Judicial Review

Judicial review is a mechanism by which the court can consider the lawfulness of a decision made by a public body such as HMRC. A judicial review claim may be bought against legislation (such as HMRC’s Taxpayers Charter) or public bodies.

Judicial review is generally only available where there is no adequate alternative remedy. Judicial Review is a highly specialist area, with its own set of CPR practice directions and different rules when it comes to the litigation. For example, unlike at the tax tribunal, you need the court’s permission to even allow a judicial review claim to be heard.

Our specialist tax litigation team (unlike other law firms specialising in HMRC tax disputes) have experience in judicial review proceedings. For an example of one of our high profile cases currently at the Administrative Court, click here.

Do I have a claim for judicial review of a decision from HMRC?

HMRC as a governmental public duty are under a duty to act fairly and lawfully at all times. However, many taxpayers are finding that HMRC are falling short of this mark.

A claim for judicial review may be brought by an individual if any of the following criteria are met.


This is where a public body such as HMRC acts ultra vires (beyond the powers conferred on them) then they would have acted illegally.


This is also known as Wednesbury unreasonableness. One formulation of this test is that to be considered unreasonable or irrational it must be:

“So outrageous in it s defiance of logic or accepted moral standards that no sensible person who had applied his mind to the question to be decided could have arrived at it”.

Council of Civil Service Unions -v- Minister for the Civil Service [1985] AC 374

Procedural impropriety

In order to make out a case under this ground, there are two fundamental pillars to procedural impropriety described as the rule against bias and the right to be heard. Additionally, there is a right to be given the reasoning for a decision made by a public body. The courts must determine that there is a real possibility of bias.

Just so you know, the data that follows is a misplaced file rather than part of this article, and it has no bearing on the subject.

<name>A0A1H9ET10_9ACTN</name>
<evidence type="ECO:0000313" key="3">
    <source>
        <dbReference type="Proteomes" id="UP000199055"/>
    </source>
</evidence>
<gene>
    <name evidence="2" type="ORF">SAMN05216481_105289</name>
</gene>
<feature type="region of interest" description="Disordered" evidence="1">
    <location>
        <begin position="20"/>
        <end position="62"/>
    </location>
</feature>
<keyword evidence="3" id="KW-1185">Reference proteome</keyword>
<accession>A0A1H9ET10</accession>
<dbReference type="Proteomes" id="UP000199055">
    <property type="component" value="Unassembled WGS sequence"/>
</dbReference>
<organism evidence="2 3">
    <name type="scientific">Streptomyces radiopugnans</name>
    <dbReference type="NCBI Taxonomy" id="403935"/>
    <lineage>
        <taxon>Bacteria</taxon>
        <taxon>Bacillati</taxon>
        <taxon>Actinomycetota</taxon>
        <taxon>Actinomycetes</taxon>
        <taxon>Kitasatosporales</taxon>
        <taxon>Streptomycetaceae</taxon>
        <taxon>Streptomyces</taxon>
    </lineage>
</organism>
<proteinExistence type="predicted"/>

The question is whether the fair-minded and informed observer, having considered the facts, would conclude that there was a real possibility that the tribunal was biased.

Magill -v- Porter [2001] UKHL 67 103

The breach of legitimate expectations

This is a common ground in judicial review grounds. It is a discrete ground of judicial review where a party is given an expectation that a public body will act in a certain way. This expectation can arise from previous conduct of that body or because of express statements made by them or by what is in legislation, for example the HMRC Taxpayers Charter.

For a successful legitimate expectation claim in judicial review, there must have therefore been a clear promise or evidence of regular practice made by the public body.

Breach of Human Rights

This is governed by the Human Rights Act 1998 and may give rise to a judicial review claim:

it is unlawful for a public authority to act in a way which is incompatible with a Convention right.

Section 6(1) Human Rights Act 1998

If you believe that a decision made by HMRC fulfilled any of the above criteria, you should contact our expert team now.

Is there a time limit to bring my claim?

A judicial review claim must be made promptly and in any event no later than 3 months after the grounds to make the claim arose (CPR 54.5(1)). In any event, it must be made as soon as the grounds for bringing a claim have arisen. This date cannot be extended by agreement between parties.